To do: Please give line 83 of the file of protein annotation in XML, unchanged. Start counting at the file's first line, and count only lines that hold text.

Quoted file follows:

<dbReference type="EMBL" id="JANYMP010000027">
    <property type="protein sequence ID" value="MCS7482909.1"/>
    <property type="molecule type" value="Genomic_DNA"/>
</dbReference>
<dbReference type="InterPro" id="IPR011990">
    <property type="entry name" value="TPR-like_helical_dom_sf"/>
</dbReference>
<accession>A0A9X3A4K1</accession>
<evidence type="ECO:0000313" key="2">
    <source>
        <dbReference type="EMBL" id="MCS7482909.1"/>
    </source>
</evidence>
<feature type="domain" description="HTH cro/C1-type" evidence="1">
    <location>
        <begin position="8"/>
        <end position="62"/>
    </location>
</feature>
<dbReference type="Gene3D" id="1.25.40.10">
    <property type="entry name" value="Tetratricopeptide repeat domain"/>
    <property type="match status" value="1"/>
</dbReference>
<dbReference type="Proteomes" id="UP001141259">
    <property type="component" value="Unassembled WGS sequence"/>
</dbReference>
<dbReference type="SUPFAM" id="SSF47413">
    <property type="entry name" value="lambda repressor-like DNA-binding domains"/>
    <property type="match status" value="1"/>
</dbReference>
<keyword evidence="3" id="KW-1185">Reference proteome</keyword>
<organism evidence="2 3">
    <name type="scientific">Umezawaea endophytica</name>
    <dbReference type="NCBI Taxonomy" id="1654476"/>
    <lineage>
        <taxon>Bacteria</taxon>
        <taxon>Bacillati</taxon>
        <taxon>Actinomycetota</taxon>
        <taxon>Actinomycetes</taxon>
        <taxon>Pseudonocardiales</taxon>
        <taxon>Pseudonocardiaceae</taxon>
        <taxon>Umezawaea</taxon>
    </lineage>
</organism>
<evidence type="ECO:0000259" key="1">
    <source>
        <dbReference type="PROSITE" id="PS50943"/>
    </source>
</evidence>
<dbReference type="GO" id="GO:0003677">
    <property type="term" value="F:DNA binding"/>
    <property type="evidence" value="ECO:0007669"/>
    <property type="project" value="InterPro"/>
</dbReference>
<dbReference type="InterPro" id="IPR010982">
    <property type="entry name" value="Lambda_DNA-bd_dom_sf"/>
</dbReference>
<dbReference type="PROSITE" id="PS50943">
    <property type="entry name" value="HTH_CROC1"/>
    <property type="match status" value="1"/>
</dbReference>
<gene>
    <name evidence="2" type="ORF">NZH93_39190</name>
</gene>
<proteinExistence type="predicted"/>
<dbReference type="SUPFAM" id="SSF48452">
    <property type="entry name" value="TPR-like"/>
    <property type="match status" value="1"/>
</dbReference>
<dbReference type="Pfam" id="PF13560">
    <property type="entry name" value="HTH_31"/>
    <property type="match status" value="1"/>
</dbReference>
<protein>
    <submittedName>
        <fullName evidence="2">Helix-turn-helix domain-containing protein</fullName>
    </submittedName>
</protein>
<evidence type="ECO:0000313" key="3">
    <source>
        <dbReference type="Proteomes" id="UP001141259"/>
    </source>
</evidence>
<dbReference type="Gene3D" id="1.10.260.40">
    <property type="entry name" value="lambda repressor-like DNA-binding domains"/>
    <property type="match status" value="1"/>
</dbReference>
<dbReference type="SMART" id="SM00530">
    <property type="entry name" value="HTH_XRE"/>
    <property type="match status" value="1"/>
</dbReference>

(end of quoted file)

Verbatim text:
</evidence>